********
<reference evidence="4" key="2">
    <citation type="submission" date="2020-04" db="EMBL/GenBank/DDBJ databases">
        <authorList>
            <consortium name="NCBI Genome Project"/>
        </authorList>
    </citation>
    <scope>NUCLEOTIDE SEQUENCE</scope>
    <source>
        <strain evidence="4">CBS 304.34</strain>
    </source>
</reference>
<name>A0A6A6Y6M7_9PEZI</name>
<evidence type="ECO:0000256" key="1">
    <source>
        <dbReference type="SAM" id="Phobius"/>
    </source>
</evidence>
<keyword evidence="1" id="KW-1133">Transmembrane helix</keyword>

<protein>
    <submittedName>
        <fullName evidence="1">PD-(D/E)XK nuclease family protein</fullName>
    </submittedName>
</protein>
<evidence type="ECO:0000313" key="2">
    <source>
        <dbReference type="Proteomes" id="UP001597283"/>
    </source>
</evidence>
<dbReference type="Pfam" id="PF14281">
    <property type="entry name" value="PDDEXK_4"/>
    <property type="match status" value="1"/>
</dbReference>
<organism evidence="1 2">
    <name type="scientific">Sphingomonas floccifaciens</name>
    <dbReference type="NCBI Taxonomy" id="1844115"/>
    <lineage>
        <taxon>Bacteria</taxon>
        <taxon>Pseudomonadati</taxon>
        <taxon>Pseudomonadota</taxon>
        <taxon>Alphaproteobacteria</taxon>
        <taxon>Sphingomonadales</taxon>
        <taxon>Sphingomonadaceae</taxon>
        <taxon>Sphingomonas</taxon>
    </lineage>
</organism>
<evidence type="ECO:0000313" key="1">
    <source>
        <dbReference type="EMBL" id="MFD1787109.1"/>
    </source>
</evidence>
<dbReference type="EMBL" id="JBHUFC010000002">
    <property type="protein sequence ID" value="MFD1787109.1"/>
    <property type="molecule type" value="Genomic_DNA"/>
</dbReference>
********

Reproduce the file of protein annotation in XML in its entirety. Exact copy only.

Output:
<reference evidence="4" key="2">
    <citation type="submission" date="2020-04" db="EMBL/GenBank/DDBJ databases">
        <authorList>
            <consortium name="NCBI Genome Project"/>
        </authorList>
    </citation>
    <scope>NUCLEOTIDE SEQUENCE</scope>
    <source>
        <strain evidence="4">CBS 304.34</strain>
    </source>
</reference>
<name>A0A6A6Y6M7_9PEZI</name>
<evidence type="ECO:0000256" key="1">
    <source>
        <dbReference type="SAM" id="Phobius"/>
    </source>
</evidence>
<keyword evidence="1" id="KW-1133">Transmembrane helix</keyword>

<protein>
    <submittedName>
        <fullName evidence="1">PD-(D/E)XK nuclease family protein</fullName>
    </submittedName>
</protein>
<evidence type="ECO:0000313" key="2">
    <source>
        <dbReference type="Proteomes" id="UP001597283"/>
    </source>
</evidence>
<dbReference type="Pfam" id="PF14281">
    <property type="entry name" value="PDDEXK_4"/>
    <property type="match status" value="1"/>
</dbReference>
<organism evidence="1 2">
    <name type="scientific">Sphingomonas floccifaciens</name>
    <dbReference type="NCBI Taxonomy" id="1844115"/>
    <lineage>
        <taxon>Bacteria</taxon>
        <taxon>Pseudomonadati</taxon>
        <taxon>Pseudomonadota</taxon>
        <taxon>Alphaproteobacteria</taxon>
        <taxon>Sphingomonadales</taxon>
        <taxon>Sphingomonadaceae</taxon>
        <taxon>Sphingomonas</taxon>
    </lineage>
</organism>
<evidence type="ECO:0000313" key="1">
    <source>
        <dbReference type="EMBL" id="MFD1787109.1"/>
    </source>
</evidence>
<dbReference type="EMBL" id="JBHUFC010000002">
    <property type="protein sequence ID" value="MFD1787109.1"/>
    <property type="molecule type" value="Genomic_DNA"/>
</dbReference>